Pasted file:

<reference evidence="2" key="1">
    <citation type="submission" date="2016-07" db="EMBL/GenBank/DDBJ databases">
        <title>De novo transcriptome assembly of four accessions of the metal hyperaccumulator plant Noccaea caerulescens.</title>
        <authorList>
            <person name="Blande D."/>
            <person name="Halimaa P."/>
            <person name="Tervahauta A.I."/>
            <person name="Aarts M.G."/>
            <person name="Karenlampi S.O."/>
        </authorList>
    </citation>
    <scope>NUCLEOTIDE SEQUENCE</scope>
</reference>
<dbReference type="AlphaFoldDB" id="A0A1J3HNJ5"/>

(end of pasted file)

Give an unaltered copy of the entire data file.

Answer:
<reference evidence="2" key="1">
    <citation type="submission" date="2016-07" db="EMBL/GenBank/DDBJ databases">
        <title>De novo transcriptome assembly of four accessions of the metal hyperaccumulator plant Noccaea caerulescens.</title>
        <authorList>
            <person name="Blande D."/>
            <person name="Halimaa P."/>
            <person name="Tervahauta A.I."/>
            <person name="Aarts M.G."/>
            <person name="Karenlampi S.O."/>
        </authorList>
    </citation>
    <scope>NUCLEOTIDE SEQUENCE</scope>
</reference>
<dbReference type="AlphaFoldDB" id="A0A1J3HNJ5"/>